APTs: New term, old problem

Share this article:
Will Irace
Will Irace
Scuba divers are fond of saying that to survive a shark encounter you must only swim faster than your buddy. It is conventional wisdom in the security world too: If I have bars on my windows and you don't, I'll feel safer. But consider the elite security practitioners among us. Who has the talent, resources and motivation to protect their infrastructure, employees and customers? Are RSA and Google on your list of exceptional swimmers? They're on mine, yet both have been reverberating in the news under breathless headlines proclaiming a new era of advanced persistent threats (APTs). If their defenses weren't adequate, what hope is there for the rest of us?

The truth is: We don't know.

But we know (or should know) what we have that is of value. In a broad sense, we also know what kinds of harm can come to those valuables (see “confidentiality, integrity, availability, breach thereof”). We also know that we're immersed in a threat/countermeasure arms race that started decades ago when we learned that some people who use computers – shocker, I know – cannot be trusted. While it is true that more and more sophisticated techniques increasingly target applications, content and consumers of content (namely, human beings), we're well advised to come up for air just long enough to remember that attackers will use the simplest approach available to get the job done.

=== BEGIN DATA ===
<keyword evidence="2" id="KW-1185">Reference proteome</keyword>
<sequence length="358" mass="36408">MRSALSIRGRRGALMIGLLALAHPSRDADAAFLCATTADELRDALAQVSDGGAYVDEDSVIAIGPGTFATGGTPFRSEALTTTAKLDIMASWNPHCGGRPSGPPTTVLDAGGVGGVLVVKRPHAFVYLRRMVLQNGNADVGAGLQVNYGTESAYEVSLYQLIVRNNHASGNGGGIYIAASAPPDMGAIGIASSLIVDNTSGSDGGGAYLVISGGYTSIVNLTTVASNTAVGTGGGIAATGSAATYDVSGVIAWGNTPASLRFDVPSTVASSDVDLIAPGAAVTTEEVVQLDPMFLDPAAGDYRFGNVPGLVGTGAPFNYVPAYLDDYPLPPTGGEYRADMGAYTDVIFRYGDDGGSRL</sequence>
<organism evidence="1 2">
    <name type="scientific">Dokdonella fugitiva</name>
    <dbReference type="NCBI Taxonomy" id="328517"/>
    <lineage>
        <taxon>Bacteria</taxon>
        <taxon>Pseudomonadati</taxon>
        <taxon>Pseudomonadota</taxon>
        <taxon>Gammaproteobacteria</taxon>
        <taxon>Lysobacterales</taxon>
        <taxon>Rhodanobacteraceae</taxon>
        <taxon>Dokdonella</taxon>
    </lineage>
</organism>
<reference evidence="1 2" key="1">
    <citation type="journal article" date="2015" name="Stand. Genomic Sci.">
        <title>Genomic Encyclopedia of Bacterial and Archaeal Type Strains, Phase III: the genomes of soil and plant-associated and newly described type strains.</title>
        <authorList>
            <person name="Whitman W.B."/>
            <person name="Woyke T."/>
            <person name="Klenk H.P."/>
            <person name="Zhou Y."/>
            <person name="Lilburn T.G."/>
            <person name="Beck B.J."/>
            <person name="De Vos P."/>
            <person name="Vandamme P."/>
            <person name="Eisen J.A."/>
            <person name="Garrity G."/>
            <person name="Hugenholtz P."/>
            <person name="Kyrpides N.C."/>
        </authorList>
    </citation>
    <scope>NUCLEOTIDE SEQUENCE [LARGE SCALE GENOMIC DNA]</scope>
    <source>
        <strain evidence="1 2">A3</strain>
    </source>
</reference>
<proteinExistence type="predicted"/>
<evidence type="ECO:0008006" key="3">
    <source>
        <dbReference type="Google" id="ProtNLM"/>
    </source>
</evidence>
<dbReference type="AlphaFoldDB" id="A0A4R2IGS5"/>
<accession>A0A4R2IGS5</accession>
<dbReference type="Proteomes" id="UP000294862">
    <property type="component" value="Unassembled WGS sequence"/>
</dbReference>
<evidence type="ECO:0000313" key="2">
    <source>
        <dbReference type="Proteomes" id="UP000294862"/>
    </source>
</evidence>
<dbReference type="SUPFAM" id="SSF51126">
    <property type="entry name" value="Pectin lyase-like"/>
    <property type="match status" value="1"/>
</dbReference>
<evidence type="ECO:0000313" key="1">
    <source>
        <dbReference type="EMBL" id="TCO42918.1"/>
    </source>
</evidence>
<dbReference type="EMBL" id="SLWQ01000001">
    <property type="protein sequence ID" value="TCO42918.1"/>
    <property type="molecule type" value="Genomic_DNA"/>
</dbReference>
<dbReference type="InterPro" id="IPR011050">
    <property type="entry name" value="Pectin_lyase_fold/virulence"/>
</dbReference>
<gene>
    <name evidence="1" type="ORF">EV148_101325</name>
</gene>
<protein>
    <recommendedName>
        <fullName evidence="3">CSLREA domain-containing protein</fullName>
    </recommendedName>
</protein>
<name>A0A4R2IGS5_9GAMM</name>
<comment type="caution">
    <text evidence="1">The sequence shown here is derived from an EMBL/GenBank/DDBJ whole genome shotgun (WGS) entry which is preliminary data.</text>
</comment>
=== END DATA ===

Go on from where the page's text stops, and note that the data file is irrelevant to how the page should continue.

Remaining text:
So let's pause for a reality check. Do we have a clear sense of what we need to protect and where it is? Do our employees know what is expected of them? Do they have our trust and confidence? Are we focused on protecting things of value from risk or harm, or are we bogged down on regulatory compliance issues?

There may come a time when the fastest swimmers are the ones with no secrets to protect at all. Until then, let's forgo the APT hysteria long enough to make sure we're doing a good job on the fundamentals.

Share this article:
You must be a registered member of SC Magazine to post a comment.

Sign up to our newsletters

More in Opinions

An IT lens on data breach response

An IT lens on data breach response

This heightened awareness regarding data breach response time has created an interesting dynamic for security professionals.

Ensuring your developers love - or at least don't hate - security

Ensuring your developers love - or at least ...

The relationship between development and security doesn't need to be hostile, and there are ways to engage developers more with security.

Backing diversity lowers the bar?

Backing diversity lowers the bar?

Many groups have striven to cultivate a more welcoming workplace, says Alison Gianotto.